Do cool temperatures hurt corn plants?

May 18, 2009 Print Friendly and PDF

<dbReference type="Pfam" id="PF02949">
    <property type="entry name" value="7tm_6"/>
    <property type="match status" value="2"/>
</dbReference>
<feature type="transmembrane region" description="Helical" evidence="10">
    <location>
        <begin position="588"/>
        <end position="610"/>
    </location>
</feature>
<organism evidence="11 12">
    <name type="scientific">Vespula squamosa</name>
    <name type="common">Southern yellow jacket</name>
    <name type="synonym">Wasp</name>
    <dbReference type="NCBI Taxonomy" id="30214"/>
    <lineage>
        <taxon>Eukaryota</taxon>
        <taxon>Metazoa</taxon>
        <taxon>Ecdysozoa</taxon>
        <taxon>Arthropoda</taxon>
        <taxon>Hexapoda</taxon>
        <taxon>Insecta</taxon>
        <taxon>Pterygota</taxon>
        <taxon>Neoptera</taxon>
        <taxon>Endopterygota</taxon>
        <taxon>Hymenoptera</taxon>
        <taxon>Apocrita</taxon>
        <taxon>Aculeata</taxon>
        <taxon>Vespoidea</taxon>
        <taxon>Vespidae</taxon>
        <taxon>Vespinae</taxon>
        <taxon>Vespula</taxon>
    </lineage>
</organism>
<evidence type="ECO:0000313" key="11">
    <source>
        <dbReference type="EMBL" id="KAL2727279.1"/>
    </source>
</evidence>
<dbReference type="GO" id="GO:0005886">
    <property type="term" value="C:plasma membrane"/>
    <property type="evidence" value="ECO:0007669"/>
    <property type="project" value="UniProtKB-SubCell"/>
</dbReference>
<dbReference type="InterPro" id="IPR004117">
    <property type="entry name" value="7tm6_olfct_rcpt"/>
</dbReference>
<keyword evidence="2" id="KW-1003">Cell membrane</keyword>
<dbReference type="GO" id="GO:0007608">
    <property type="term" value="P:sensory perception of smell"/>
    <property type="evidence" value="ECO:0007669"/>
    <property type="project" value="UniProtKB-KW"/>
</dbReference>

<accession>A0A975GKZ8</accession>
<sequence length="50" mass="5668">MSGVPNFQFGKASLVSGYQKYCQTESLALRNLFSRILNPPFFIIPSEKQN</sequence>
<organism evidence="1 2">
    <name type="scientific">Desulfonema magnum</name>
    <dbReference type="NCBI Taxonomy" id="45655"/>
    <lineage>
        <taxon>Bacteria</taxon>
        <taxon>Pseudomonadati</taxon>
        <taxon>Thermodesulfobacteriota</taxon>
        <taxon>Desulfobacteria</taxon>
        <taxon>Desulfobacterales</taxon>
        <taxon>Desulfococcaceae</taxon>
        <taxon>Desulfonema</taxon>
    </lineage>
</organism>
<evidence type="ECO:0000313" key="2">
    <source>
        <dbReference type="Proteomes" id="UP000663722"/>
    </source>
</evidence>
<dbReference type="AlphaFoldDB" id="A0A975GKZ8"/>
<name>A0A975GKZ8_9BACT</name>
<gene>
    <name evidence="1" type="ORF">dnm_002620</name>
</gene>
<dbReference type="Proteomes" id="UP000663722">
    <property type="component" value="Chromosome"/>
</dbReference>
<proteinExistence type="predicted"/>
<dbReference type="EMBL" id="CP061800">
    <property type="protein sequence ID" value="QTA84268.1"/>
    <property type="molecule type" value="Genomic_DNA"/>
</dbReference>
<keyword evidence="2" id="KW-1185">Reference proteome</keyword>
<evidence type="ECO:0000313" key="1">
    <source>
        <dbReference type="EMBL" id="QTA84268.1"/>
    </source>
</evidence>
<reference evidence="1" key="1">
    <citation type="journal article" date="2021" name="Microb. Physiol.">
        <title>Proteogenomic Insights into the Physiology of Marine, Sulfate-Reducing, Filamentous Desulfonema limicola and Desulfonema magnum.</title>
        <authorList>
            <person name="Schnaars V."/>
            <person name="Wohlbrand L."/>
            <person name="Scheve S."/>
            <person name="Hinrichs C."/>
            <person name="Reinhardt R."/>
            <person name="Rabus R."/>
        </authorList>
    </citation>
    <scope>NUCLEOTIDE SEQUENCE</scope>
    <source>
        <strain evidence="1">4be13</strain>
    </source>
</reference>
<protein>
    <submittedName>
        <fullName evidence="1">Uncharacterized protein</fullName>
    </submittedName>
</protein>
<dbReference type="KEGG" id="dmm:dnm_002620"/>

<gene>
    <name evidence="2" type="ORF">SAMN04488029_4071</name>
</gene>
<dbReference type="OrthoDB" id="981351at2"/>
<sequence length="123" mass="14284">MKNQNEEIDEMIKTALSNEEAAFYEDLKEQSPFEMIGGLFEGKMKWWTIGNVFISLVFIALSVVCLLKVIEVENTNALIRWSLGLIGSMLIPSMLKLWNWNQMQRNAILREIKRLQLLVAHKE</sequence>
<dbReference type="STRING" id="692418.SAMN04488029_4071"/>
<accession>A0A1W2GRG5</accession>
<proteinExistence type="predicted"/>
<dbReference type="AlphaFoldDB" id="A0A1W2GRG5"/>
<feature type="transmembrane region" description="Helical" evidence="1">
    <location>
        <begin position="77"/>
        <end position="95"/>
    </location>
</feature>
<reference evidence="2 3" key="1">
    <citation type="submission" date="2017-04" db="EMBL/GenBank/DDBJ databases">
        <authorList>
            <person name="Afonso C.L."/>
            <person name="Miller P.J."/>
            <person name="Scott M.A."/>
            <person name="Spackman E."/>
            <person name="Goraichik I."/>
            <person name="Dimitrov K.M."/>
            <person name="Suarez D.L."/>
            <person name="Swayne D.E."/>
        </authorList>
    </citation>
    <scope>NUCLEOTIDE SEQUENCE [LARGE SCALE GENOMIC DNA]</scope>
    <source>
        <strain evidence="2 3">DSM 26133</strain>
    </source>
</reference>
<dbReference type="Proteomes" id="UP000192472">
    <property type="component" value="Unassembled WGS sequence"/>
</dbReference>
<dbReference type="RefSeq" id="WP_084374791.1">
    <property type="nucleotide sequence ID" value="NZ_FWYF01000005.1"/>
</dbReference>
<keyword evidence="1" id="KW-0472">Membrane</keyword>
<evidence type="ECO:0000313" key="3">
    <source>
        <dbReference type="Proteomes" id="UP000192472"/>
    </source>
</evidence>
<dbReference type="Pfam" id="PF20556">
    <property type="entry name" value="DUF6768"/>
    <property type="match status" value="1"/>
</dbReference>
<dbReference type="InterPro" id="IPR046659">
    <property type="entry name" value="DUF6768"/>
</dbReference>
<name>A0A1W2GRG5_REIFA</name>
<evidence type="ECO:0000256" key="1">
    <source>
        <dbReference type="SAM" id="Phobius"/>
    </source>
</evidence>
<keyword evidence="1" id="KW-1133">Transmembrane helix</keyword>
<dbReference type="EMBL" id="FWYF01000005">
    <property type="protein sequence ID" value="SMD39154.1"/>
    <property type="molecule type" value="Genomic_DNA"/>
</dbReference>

Stress from cold temperatures adversely affects the growth of young seedlings and probably predisposes the plants to invasion by soil fungi capable of causing seed rot and seedling blight. In addition to slowing the germination process, cold temperatures, especially if accompanied by precipitation (snow and freezing rain), may cause irreparable harm to the delicate structures of emerging corn seedlings. Restricted root growth resulting from cold soils can cause a buildup of sugars in the corn leaf. These sugars would normally be used for root and shoot growth but, when accumulated in the leaf, result in the production of anthocyanins, which give the leaf a purple color. If the purple color persists after field conditions normalize, the discoloring may be indicative of other root-related problems such as a compaction problem or phosphorus deficiency in the soil. In addition, some corn varieties are genetically predisposed to have inherently higher levels of anthocyanins. These varietal differences are readily apparent when viewing variety trial plots at certain times of the year; however, they do not appear to affect final grain yield. The good news is that corn will generally overcome early season purpling with a dose of warmer weather. Continue to monitor nutrient levels, particularly nitrogen. Once the weather turns, the corn should outgrow these discoloration symptoms. Many factors contribute to the symptom of yellow corn seedlings. Sunlight drives the photosynthetic process, and a lack of heat units results in slow seedling growth. Cool spring temperatures combined with saturated soil also limit corn seedling root growth and penetration into the soil. This confounds the slow growth of the corn plant by limiting nutrient uptake. Furthermore, the mineralization and plant availability of nutrients including nitrogen and sulfur are slowed down due to slower microbial activity in cool, wet soils. In addition, weather-stressed corn is more susceptible to herbicide injury, which can also result in yellowing. Finally, weakened plants are more susceptible to damage from insects. Scouting for disease and insect pests is especially important in weather-stressed fields of corn.

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